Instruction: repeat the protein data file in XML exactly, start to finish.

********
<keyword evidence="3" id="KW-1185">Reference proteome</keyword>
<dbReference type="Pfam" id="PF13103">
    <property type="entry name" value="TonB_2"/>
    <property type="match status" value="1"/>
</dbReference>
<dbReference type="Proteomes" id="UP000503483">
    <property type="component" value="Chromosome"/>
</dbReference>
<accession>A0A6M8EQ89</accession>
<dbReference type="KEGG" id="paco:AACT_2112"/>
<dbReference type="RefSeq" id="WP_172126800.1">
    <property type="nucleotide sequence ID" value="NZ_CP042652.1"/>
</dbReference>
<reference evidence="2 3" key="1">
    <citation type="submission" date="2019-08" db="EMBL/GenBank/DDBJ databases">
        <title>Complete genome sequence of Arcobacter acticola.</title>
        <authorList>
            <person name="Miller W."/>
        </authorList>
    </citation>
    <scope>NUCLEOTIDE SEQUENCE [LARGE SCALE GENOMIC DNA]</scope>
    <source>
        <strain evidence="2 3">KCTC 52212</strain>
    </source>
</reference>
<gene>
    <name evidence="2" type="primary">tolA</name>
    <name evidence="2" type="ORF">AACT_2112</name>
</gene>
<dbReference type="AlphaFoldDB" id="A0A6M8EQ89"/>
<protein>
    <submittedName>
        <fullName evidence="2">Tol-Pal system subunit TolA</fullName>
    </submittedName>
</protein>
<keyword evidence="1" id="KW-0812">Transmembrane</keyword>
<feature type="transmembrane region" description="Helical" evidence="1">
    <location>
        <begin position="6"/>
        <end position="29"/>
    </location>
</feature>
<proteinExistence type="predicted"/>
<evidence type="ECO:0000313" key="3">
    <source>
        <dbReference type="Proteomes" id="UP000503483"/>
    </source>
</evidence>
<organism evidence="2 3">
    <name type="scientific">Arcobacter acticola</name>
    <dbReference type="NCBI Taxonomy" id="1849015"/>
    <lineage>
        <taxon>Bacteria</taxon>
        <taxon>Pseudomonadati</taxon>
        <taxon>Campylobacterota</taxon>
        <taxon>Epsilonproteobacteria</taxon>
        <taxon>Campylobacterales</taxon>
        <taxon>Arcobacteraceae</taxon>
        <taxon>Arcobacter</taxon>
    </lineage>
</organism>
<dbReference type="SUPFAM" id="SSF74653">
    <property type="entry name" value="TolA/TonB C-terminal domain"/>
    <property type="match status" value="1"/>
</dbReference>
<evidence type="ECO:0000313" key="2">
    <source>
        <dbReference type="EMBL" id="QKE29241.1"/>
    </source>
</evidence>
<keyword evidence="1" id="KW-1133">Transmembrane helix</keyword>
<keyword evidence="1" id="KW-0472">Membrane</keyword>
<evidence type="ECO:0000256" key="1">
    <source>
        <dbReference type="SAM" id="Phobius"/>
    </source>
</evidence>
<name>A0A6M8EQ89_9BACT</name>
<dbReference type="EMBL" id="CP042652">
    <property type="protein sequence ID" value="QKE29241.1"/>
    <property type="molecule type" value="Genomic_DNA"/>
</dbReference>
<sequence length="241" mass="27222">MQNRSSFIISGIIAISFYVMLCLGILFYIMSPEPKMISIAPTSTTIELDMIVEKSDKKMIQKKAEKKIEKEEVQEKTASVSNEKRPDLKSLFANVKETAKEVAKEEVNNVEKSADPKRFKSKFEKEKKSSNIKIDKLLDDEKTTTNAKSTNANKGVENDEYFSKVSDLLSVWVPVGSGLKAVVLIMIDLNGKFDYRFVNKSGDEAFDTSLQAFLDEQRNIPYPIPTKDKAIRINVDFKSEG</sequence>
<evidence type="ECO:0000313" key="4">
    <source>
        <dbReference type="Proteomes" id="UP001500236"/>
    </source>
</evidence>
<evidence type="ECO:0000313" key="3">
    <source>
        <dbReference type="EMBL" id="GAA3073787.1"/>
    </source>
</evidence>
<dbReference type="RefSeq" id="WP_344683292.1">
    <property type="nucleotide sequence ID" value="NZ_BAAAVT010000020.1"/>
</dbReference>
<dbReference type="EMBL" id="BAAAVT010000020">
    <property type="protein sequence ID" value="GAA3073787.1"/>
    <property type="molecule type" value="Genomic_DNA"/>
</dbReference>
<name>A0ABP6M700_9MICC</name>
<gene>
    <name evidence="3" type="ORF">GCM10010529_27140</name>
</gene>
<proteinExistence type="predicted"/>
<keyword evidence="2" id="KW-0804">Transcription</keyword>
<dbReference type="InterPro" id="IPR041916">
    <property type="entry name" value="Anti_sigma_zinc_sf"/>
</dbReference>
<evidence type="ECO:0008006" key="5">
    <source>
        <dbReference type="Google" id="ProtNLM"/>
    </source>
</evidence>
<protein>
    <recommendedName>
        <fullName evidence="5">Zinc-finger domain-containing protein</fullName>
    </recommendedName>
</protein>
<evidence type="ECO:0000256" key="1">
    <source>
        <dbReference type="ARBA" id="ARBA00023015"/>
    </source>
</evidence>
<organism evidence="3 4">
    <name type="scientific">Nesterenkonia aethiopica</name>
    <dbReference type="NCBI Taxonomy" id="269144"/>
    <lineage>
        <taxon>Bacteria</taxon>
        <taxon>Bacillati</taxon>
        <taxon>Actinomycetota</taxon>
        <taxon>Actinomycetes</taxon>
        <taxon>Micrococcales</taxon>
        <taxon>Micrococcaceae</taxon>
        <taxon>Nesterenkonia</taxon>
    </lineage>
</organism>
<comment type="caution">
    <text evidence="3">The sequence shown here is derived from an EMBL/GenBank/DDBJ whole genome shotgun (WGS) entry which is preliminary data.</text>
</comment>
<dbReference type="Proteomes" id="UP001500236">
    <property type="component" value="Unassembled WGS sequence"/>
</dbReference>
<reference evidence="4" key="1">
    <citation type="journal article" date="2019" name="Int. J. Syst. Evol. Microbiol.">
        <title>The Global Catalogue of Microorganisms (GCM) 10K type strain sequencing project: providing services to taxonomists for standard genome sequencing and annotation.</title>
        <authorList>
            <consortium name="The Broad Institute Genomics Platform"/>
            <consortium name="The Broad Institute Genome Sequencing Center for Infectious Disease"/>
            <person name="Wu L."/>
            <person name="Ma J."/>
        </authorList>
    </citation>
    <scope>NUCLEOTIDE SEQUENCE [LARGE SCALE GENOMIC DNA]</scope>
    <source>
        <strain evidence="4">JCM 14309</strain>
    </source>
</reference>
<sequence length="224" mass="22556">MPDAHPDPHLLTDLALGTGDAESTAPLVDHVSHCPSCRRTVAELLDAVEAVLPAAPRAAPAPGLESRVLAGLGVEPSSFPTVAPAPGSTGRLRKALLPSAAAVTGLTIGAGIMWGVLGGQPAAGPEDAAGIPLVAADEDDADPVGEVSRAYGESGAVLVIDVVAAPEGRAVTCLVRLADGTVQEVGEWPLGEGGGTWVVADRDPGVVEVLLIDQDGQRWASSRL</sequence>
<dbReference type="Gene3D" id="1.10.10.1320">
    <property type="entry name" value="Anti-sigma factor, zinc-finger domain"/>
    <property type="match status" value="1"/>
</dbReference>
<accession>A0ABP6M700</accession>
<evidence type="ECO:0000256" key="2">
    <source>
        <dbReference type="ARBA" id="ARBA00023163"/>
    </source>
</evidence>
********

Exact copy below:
<keyword evidence="3" id="KW-1185">Reference proteome</keyword>
<dbReference type="Pfam" id="PF13103">
    <property type="entry name" value="TonB_2"/>
    <property type="match status" value="1"/>
</dbReference>
<dbReference type="Proteomes" id="UP000503483">
    <property type="component" value="Chromosome"/>
</dbReference>
<accession>A0A6M8EQ89</accession>
<dbReference type="KEGG" id="paco:AACT_2112"/>
<dbReference type="RefSeq" id="WP_172126800.1">
    <property type="nucleotide sequence ID" value="NZ_CP042652.1"/>
</dbReference>
<reference evidence="2 3" key="1">
    <citation type="submission" date="2019-08" db="EMBL/GenBank/DDBJ databases">
        <title>Complete genome sequence of Arcobacter acticola.</title>
        <authorList>
            <person name="Miller W."/>
        </authorList>
    </citation>
    <scope>NUCLEOTIDE SEQUENCE [LARGE SCALE GENOMIC DNA]</scope>
    <source>
        <strain evidence="2 3">KCTC 52212</strain>
    </source>
</reference>
<gene>
    <name evidence="2" type="primary">tolA</name>
    <name evidence="2" type="ORF">AACT_2112</name>
</gene>
<dbReference type="AlphaFoldDB" id="A0A6M8EQ89"/>
<protein>
    <submittedName>
        <fullName evidence="2">Tol-Pal system subunit TolA</fullName>
    </submittedName>
</protein>
<keyword evidence="1" id="KW-0812">Transmembrane</keyword>
<feature type="transmembrane region" description="Helical" evidence="1">
    <location>
        <begin position="6"/>
        <end position="29"/>
    </location>
</feature>
<proteinExistence type="predicted"/>
<evidence type="ECO:0000313" key="3">
    <source>
        <dbReference type="Proteomes" id="UP000503483"/>
    </source>
</evidence>
<organism evidence="2 3">
    <name type="scientific">Arcobacter acticola</name>
    <dbReference type="NCBI Taxonomy" id="1849015"/>
    <lineage>
        <taxon>Bacteria</taxon>
        <taxon>Pseudomonadati</taxon>
        <taxon>Campylobacterota</taxon>
        <taxon>Epsilonproteobacteria</taxon>
        <taxon>Campylobacterales</taxon>
        <taxon>Arcobacteraceae</taxon>
        <taxon>Arcobacter</taxon>
    </lineage>
</organism>
<dbReference type="SUPFAM" id="SSF74653">
    <property type="entry name" value="TolA/TonB C-terminal domain"/>
    <property type="match status" value="1"/>
</dbReference>
<evidence type="ECO:0000313" key="2">
    <source>
        <dbReference type="EMBL" id="QKE29241.1"/>
    </source>
</evidence>
<keyword evidence="1" id="KW-1133">Transmembrane helix</keyword>
<keyword evidence="1" id="KW-0472">Membrane</keyword>
<evidence type="ECO:0000256" key="1">
    <source>
        <dbReference type="SAM" id="Phobius"/>
    </source>
</evidence>
<name>A0A6M8EQ89_9BACT</name>
<dbReference type="EMBL" id="CP042652">
    <property type="protein sequence ID" value="QKE29241.1"/>
    <property type="molecule type" value="Genomic_DNA"/>
</dbReference>
<sequence length="241" mass="27222">MQNRSSFIISGIIAISFYVMLCLGILFYIMSPEPKMISIAPTSTTIELDMIVEKSDKKMIQKKAEKKIEKEEVQEKTASVSNEKRPDLKSLFANVKETAKEVAKEEVNNVEKSADPKRFKSKFEKEKKSSNIKIDKLLDDEKTTTNAKSTNANKGVENDEYFSKVSDLLSVWVPVGSGLKAVVLIMIDLNGKFDYRFVNKSGDEAFDTSLQAFLDEQRNIPYPIPTKDKAIRINVDFKSEG</sequence>
<evidence type="ECO:0000313" key="4">
    <source>
        <dbReference type="Proteomes" id="UP001500236"/>
    </source>
</evidence>
<evidence type="ECO:0000313" key="3">
    <source>
        <dbReference type="EMBL" id="GAA3073787.1"/>
    </source>
</evidence>
<dbReference type="RefSeq" id="WP_344683292.1">
    <property type="nucleotide sequence ID" value="NZ_BAAAVT010000020.1"/>
</dbReference>
<dbReference type="EMBL" id="BAAAVT010000020">
    <property type="protein sequence ID" value="GAA3073787.1"/>
    <property type="molecule type" value="Genomic_DNA"/>
</dbReference>
<name>A0ABP6M700_9MICC</name>
<gene>
    <name evidence="3" type="ORF">GCM10010529_27140</name>
</gene>
<proteinExistence type="predicted"/>
<keyword evidence="2" id="KW-0804">Transcription</keyword>
<dbReference type="InterPro" id="IPR041916">
    <property type="entry name" value="Anti_sigma_zinc_sf"/>
</dbReference>
<evidence type="ECO:0008006" key="5">
    <source>
        <dbReference type="Google" id="ProtNLM"/>
    </source>
</evidence>
<protein>
    <recommendedName>
        <fullName evidence="5">Zinc-finger domain-containing protein</fullName>
    </recommendedName>
</protein>
<evidence type="ECO:0000256" key="1">
    <source>
        <dbReference type="ARBA" id="ARBA00023015"/>
    </source>
</evidence>
<organism evidence="3 4">
    <name type="scientific">Nesterenkonia aethiopica</name>
    <dbReference type="NCBI Taxonomy" id="269144"/>
    <lineage>
        <taxon>Bacteria</taxon>
        <taxon>Bacillati</taxon>
        <taxon>Actinomycetota</taxon>
        <taxon>Actinomycetes</taxon>
        <taxon>Micrococcales</taxon>
        <taxon>Micrococcaceae</taxon>
        <taxon>Nesterenkonia</taxon>
    </lineage>
</organism>
<comment type="caution">
    <text evidence="3">The sequence shown here is derived from an EMBL/GenBank/DDBJ whole genome shotgun (WGS) entry which is preliminary data.</text>
</comment>
<dbReference type="Proteomes" id="UP001500236">
    <property type="component" value="Unassembled WGS sequence"/>
</dbReference>
<reference evidence="4" key="1">
    <citation type="journal article" date="2019" name="Int. J. Syst. Evol. Microbiol.">
        <title>The Global Catalogue of Microorganisms (GCM) 10K type strain sequencing project: providing services to taxonomists for standard genome sequencing and annotation.</title>
        <authorList>
            <consortium name="The Broad Institute Genomics Platform"/>
            <consortium name="The Broad Institute Genome Sequencing Center for Infectious Disease"/>
            <person name="Wu L."/>
            <person name="Ma J."/>
        </authorList>
    </citation>
    <scope>NUCLEOTIDE SEQUENCE [LARGE SCALE GENOMIC DNA]</scope>
    <source>
        <strain evidence="4">JCM 14309</strain>
    </source>
</reference>
<sequence length="224" mass="22556">MPDAHPDPHLLTDLALGTGDAESTAPLVDHVSHCPSCRRTVAELLDAVEAVLPAAPRAAPAPGLESRVLAGLGVEPSSFPTVAPAPGSTGRLRKALLPSAAAVTGLTIGAGIMWGVLGGQPAAGPEDAAGIPLVAADEDDADPVGEVSRAYGESGAVLVIDVVAAPEGRAVTCLVRLADGTVQEVGEWPLGEGGGTWVVADRDPGVVEVLLIDQDGQRWASSRL</sequence>
<dbReference type="Gene3D" id="1.10.10.1320">
    <property type="entry name" value="Anti-sigma factor, zinc-finger domain"/>
    <property type="match status" value="1"/>
</dbReference>
<accession>A0ABP6M700</accession>
<evidence type="ECO:0000256" key="2">
    <source>
        <dbReference type="ARBA" id="ARBA00023163"/>
    </source>
</evidence>